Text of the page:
In Young Goodman Brown , Hawthorne's color symbolism is used as a leitmotif , which, as in the novel The Scarlet Letter published in 1850, serves to identify the psychological state between malice and innocence. The pink ribbons ( "pink ribbons" ) to Faith's hat, with its color quality between "scarlet" are (dt. "Scarlet") and "white" in the atmospheric contrast to the color "brown" in the name of the title character link, and soundtrack important elements in the temptation process of the protagonist, which archetypically corresponds to the biblical representation in Genesis III, 1 - 7.
The structure- forming metaphor of travel and the wilderness in Hawthorne's story is in the literary tradition of John Bunyan , who in The Pilgrim's Progress allegorically depicts the protagonist 's life as a journey through the seductive wilderness of this world to the heavenly Jerusalem. With these echoes of the archetypal tempted man, Goodman Brown is, in a sense, portrayed as some sort of new Puritan Adam. However, the motif of the journey, which already characterizes the first two sections of the story (crossing the threshold, kissing goodbye, wandering), is reversed by Hawthorne in the further course of the story to a journey to the devil cult. The numerous biblical allusions and motifs such as narrow path, journey to heaven, the staff of Moses, erect snake or pulpit, sermon, baptism, altar, communion and liturgy are also twisted as design elements or expanded contextually to a foreign area. The profanation of the biblical references and the connection with stations or props of the Witches' Sabbath allows an understanding or a reading of the Hawthornian narrative as a biblical counterfactor .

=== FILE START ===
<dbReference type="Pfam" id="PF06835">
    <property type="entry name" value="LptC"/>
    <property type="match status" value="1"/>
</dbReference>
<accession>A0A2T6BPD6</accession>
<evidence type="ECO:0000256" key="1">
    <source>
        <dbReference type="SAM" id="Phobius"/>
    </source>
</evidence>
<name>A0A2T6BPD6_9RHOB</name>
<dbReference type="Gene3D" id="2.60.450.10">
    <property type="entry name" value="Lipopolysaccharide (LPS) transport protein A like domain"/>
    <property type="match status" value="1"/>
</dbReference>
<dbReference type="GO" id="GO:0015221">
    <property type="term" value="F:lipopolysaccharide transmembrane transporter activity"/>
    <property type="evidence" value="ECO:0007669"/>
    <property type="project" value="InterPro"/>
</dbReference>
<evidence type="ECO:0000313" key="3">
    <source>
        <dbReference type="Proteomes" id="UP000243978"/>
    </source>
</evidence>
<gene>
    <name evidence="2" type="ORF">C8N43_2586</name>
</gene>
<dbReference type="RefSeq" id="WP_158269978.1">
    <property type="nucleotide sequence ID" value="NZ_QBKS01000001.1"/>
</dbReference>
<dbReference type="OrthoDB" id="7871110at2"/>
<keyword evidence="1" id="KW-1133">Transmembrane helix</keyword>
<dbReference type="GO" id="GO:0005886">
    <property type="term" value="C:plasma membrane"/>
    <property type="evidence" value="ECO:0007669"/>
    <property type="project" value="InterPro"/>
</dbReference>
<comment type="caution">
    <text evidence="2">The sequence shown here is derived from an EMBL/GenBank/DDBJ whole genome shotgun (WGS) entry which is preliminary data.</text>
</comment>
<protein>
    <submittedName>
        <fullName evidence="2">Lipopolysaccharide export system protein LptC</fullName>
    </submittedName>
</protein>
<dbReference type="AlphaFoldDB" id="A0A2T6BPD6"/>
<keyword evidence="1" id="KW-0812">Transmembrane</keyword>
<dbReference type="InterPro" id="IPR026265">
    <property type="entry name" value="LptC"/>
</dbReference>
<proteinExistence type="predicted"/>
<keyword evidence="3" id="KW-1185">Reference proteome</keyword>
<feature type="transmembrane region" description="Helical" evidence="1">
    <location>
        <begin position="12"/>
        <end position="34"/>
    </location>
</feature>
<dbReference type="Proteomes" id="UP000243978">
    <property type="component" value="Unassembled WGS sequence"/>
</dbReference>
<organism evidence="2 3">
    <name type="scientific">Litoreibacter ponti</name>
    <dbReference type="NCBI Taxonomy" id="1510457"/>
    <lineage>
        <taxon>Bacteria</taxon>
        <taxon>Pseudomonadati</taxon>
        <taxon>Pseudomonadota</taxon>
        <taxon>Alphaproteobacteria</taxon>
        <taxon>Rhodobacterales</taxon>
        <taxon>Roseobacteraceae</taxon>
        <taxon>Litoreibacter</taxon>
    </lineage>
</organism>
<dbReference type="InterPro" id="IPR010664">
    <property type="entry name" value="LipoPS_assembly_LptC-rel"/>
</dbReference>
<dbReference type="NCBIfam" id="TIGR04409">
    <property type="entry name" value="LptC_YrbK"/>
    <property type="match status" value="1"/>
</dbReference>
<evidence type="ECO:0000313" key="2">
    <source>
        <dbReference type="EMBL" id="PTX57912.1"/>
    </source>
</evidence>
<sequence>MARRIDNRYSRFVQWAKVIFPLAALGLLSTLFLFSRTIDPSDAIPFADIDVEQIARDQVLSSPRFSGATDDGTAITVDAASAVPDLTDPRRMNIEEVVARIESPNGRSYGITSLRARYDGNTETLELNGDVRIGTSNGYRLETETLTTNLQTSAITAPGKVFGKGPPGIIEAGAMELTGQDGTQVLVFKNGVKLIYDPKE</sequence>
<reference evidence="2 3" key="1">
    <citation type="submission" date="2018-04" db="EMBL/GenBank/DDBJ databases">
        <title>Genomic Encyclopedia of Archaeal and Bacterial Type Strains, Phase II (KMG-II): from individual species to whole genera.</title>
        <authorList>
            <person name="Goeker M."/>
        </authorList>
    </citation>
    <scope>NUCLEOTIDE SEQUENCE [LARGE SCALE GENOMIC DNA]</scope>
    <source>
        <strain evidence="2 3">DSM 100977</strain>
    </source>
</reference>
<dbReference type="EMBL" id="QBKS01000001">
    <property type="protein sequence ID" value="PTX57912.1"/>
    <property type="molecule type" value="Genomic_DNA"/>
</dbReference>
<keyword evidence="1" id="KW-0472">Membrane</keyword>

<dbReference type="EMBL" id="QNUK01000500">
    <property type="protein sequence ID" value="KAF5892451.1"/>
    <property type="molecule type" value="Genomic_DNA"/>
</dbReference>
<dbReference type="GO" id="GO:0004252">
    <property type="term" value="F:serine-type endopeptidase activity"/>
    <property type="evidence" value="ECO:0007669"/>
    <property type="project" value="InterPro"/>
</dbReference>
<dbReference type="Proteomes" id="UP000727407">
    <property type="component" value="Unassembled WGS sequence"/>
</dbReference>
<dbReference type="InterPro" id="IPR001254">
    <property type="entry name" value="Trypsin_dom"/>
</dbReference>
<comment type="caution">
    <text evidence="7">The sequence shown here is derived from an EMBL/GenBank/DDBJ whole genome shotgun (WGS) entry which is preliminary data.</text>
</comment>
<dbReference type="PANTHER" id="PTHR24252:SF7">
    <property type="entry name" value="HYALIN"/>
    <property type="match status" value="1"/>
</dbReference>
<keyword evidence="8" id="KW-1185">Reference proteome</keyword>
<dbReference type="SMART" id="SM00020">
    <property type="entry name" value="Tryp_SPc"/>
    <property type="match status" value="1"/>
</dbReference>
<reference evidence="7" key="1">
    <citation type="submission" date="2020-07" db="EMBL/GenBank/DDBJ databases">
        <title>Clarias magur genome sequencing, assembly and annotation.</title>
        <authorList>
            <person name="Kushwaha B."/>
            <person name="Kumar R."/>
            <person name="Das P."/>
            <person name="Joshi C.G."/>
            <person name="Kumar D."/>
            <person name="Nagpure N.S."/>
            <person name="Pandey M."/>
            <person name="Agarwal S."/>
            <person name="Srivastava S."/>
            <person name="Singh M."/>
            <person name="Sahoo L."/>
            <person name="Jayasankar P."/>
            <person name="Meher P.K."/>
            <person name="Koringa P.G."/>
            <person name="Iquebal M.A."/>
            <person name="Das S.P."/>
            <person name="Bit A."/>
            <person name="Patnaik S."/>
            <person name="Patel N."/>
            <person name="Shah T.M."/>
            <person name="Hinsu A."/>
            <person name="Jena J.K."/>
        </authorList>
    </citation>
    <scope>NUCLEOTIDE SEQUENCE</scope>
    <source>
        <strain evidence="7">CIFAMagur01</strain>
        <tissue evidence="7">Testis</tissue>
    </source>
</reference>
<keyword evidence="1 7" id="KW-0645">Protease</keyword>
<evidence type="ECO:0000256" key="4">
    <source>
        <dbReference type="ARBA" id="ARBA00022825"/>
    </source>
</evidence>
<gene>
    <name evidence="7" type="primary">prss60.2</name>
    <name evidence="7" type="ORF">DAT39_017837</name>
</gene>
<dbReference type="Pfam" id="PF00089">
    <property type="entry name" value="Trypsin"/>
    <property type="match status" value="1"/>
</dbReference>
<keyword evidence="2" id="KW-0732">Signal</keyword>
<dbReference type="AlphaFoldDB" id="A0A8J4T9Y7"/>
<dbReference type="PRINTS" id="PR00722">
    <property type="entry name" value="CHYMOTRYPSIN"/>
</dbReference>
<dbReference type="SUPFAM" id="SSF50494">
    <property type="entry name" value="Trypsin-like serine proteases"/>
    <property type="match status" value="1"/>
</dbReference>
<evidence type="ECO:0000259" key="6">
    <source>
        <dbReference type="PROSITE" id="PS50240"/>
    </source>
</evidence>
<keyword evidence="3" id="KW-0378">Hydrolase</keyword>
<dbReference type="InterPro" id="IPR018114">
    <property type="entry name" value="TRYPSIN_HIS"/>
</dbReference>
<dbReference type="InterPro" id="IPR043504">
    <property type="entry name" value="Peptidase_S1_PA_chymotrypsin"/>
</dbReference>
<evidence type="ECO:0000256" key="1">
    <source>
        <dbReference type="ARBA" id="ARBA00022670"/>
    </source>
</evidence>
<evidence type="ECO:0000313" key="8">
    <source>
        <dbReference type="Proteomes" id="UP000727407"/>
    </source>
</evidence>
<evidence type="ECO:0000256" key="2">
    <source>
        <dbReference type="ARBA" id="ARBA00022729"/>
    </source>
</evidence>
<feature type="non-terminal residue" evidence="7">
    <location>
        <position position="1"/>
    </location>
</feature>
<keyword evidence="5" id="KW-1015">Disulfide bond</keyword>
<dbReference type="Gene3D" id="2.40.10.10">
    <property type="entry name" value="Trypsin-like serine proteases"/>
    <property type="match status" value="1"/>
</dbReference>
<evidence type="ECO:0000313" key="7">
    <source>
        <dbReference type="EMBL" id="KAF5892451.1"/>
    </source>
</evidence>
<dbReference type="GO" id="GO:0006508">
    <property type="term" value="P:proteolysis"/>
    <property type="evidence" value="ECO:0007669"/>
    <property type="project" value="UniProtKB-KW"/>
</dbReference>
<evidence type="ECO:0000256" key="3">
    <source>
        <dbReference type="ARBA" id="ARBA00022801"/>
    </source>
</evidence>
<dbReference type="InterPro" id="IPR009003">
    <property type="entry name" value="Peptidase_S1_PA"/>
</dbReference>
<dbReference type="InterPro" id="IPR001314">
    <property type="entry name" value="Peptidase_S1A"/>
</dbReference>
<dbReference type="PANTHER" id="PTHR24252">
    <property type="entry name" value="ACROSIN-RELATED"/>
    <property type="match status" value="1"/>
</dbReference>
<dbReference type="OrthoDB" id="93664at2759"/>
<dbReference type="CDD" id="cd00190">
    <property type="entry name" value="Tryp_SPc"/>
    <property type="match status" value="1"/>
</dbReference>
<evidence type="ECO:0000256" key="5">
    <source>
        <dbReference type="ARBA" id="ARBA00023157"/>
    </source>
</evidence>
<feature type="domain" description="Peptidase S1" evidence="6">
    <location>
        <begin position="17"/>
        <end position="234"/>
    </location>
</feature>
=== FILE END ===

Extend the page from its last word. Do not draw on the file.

- The young neighbor Brown . German by Hannelore Neves and Siegfried Schmitz. In: Nathaniel Hawthorne: Stories. Sketches, forewords, reviews . Winkler, Munich 1977, ISBN 3-538-05255-7 .
- The young Goodman Brown . German by Lore Krüger . in: Nathaniel Hawthorne: Mr. Higginbotham's Doom. Selected stories . Edited by Heinz Förster. Insel-Verlag, Leipzig 1979.
- The young Goodman Brown . German by Heiko Postma . jmb , Hannover 2013, ISBN 978-3-944342-25-2 .
- Godfather Brown . German by Elisabeth Schnack . In: American Narrators: From Washington Irving to Dorothy Parker. Ed. And transl. by Elisabeth Schnack. Manesse Verlag, 7th edition Zurich 1996, ISBN 3-7175-1008-8 .
- Werner Arens: Hawthorne Young Goodman Brown . Karl Heinz Göller and Gerhard Hoffmann (eds.): The American short story . August Bagel Verlag, Düsseldorf 1972, ISBN 3-513-02212-3 , pp. 36-48.
- Harold Bloom (Ed.): Nathaniel Hawthorne's Young Goodman Brown (Bloom's Modern Critical Interpretations) . Chelsea House, Philadelphia 2004, ISBN 978-0791081242 .
- Thomas E. Connolly (Ed.): Nathaniel Hawthorne: Young Goodman Brown . Merrill, Columbus OH 1968, ISBN 978-0675095624 .
- Werner Arens: Hawthorne Young Goodman Brown . Karl Heinz Göller and Gerhard Hoffmann (eds.): The American short story . August Bagel Verlag, Düsseldorf 1972, ISBN 3-513-02212-3 , p. 36 f.
- Cf. Werner Arens: Hawthorne · Young Goodman Brown . Karl Heinz Göller and Gerhard Hoffmann (eds.): The American short story . August Bagel Verlag, Düsseldorf 1972, ISBN 3-513-02212-3 , p. 48.
- Quoted from Werner Arens: Hawthorne · Young Goodman Brown . Karl Heinz Göller and Gerhard Hoffmann (eds.): The American short story . August Bagel Verlag, Düsseldorf 1972, ISBN 3-513-02212-3 , p. 36.
- See Werner Arens: Hawthorne · Young Goodman Brown . Karl Heinz Göller and Gerhard Hoffmann (eds.): The American short story . August Bagel Verlag, Düsseldorf 1972, ISBN 3-513-02212-3 , pp. 38 and 41.
- See Werner Arens: Hawthorne · Young Goodman Brown . Karl Heinz Göller and Gerhard Hoffmann (eds.): The American short story . August Bagel Verlag, Düsseldorf 1972, ISBN 3-513-02212-3 , p. 42.